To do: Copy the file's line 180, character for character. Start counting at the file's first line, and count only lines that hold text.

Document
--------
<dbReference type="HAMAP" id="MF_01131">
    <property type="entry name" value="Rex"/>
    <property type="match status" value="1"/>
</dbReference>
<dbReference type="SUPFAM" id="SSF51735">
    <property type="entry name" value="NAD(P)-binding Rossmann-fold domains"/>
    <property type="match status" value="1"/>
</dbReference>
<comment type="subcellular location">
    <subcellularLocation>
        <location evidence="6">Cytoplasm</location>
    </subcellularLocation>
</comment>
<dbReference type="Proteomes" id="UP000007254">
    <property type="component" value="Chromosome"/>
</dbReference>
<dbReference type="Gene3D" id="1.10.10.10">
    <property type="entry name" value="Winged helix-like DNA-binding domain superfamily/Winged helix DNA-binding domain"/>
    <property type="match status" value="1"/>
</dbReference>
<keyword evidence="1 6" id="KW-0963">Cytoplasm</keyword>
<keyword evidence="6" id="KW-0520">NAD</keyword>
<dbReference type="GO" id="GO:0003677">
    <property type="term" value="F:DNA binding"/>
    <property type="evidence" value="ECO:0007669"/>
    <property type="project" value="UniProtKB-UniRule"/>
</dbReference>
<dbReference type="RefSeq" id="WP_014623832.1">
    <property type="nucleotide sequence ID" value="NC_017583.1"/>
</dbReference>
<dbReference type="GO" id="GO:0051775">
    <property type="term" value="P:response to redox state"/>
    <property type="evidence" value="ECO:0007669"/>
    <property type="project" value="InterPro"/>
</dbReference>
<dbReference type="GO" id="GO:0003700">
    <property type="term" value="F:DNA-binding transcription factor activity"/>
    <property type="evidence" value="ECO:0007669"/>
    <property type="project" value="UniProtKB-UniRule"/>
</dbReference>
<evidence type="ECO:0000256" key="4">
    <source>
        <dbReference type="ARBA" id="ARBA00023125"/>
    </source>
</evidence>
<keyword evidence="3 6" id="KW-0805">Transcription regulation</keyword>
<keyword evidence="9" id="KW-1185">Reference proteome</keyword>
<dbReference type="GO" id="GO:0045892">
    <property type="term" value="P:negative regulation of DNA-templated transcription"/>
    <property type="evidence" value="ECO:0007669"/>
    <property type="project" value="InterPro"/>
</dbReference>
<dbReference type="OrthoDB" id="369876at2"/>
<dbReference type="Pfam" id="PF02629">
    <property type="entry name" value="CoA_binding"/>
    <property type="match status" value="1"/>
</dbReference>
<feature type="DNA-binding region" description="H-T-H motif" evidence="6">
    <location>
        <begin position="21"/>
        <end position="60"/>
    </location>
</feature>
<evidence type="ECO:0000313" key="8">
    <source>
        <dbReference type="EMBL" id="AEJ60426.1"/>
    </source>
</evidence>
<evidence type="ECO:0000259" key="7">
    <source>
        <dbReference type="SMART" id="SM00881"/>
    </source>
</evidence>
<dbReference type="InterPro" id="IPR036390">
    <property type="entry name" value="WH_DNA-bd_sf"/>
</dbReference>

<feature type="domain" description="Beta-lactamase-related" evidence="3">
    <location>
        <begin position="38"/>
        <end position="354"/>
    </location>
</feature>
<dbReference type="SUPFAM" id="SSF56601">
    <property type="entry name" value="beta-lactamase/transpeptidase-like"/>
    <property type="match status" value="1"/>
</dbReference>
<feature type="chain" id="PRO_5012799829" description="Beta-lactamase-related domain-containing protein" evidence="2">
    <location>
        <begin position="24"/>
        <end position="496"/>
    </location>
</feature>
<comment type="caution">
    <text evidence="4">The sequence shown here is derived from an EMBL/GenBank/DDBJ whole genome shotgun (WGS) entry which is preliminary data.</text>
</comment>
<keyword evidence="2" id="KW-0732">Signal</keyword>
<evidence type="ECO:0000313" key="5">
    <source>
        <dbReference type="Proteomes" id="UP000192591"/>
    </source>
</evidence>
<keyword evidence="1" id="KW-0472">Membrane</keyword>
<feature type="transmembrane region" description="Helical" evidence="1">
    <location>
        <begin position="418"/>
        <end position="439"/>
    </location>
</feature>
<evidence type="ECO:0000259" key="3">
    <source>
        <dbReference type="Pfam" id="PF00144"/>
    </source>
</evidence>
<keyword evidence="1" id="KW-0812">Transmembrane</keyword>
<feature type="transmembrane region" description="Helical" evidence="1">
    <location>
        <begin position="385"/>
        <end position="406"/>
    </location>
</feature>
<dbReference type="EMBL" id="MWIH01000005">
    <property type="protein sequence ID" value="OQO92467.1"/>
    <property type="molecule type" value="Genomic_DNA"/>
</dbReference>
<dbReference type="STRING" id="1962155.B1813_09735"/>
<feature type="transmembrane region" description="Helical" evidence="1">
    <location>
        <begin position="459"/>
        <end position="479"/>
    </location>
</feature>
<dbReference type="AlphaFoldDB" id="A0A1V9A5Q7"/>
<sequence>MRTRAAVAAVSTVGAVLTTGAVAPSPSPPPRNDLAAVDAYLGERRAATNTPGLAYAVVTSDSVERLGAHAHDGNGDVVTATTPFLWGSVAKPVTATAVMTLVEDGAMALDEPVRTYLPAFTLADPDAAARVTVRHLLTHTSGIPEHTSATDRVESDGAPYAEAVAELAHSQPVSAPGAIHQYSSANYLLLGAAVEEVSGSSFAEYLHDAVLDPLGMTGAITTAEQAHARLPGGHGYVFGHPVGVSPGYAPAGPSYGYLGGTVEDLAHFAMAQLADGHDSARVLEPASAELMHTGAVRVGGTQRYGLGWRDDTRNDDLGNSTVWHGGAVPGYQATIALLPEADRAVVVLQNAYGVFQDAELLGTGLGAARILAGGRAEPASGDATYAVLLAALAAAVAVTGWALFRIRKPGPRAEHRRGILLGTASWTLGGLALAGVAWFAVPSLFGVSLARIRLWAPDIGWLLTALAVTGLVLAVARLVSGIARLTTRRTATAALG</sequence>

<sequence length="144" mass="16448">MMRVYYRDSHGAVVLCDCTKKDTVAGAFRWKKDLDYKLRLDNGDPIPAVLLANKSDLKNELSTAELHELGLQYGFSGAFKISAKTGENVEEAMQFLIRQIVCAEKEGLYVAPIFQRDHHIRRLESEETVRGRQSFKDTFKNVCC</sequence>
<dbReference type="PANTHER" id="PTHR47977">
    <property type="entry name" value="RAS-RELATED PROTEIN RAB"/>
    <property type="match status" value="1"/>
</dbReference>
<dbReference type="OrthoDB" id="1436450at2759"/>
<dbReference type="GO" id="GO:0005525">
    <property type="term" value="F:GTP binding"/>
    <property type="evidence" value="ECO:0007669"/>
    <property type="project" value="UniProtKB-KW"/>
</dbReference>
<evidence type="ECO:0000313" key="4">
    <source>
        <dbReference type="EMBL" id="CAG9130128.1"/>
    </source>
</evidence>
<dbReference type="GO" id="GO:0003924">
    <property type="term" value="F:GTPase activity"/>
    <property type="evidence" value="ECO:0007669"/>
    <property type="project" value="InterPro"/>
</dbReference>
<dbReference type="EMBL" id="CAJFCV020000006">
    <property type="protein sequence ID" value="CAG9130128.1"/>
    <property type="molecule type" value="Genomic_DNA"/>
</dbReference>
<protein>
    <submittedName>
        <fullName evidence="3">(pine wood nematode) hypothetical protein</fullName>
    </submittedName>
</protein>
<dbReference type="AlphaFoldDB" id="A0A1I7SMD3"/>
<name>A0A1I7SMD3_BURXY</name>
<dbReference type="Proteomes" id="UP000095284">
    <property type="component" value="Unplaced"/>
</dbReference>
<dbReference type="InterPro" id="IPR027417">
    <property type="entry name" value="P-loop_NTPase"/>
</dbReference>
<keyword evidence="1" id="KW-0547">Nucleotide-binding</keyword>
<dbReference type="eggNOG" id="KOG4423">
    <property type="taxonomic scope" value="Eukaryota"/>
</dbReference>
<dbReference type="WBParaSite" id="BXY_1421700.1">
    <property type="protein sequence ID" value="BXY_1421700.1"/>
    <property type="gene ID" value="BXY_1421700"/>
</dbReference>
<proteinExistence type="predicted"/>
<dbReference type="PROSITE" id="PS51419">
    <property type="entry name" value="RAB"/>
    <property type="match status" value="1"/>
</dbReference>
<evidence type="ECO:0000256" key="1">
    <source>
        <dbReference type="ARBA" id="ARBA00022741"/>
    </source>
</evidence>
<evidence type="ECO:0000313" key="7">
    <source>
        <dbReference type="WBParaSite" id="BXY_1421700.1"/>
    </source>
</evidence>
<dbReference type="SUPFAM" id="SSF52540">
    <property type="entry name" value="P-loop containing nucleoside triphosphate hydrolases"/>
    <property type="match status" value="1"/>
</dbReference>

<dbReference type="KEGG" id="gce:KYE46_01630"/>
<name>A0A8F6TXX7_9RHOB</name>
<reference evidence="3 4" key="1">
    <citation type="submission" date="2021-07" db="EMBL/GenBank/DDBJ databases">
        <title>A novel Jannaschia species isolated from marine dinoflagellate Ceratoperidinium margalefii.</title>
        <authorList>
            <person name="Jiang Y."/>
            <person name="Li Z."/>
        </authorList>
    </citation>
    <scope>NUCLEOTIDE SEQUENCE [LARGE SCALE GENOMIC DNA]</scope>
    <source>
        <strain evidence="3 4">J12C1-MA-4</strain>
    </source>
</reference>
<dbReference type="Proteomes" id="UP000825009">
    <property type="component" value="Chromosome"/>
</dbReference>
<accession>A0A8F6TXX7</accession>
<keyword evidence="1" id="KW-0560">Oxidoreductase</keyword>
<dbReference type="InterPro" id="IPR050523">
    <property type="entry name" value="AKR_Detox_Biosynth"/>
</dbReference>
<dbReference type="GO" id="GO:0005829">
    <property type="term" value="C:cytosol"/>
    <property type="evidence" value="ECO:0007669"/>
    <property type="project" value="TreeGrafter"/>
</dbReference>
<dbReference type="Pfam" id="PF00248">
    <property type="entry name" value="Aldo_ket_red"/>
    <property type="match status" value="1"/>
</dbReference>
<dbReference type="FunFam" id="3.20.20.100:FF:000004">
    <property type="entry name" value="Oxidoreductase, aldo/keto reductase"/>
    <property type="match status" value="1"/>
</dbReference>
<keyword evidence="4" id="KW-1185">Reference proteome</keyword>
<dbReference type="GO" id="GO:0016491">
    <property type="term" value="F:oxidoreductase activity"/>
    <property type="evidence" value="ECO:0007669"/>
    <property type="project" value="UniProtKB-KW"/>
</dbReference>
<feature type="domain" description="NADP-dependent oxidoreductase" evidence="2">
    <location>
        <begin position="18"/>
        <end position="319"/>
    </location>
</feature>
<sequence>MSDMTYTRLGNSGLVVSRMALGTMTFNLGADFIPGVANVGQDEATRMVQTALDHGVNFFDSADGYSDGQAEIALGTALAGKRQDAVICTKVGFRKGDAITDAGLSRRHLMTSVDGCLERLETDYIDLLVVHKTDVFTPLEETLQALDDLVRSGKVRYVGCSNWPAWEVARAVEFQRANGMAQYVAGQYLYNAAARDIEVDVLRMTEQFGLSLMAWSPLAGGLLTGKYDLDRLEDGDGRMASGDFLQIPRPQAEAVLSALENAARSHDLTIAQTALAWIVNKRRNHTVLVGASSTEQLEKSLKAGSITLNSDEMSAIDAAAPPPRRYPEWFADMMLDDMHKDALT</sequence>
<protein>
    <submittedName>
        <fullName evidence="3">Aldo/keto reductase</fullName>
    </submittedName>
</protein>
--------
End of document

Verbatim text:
<proteinExistence type="predicted"/>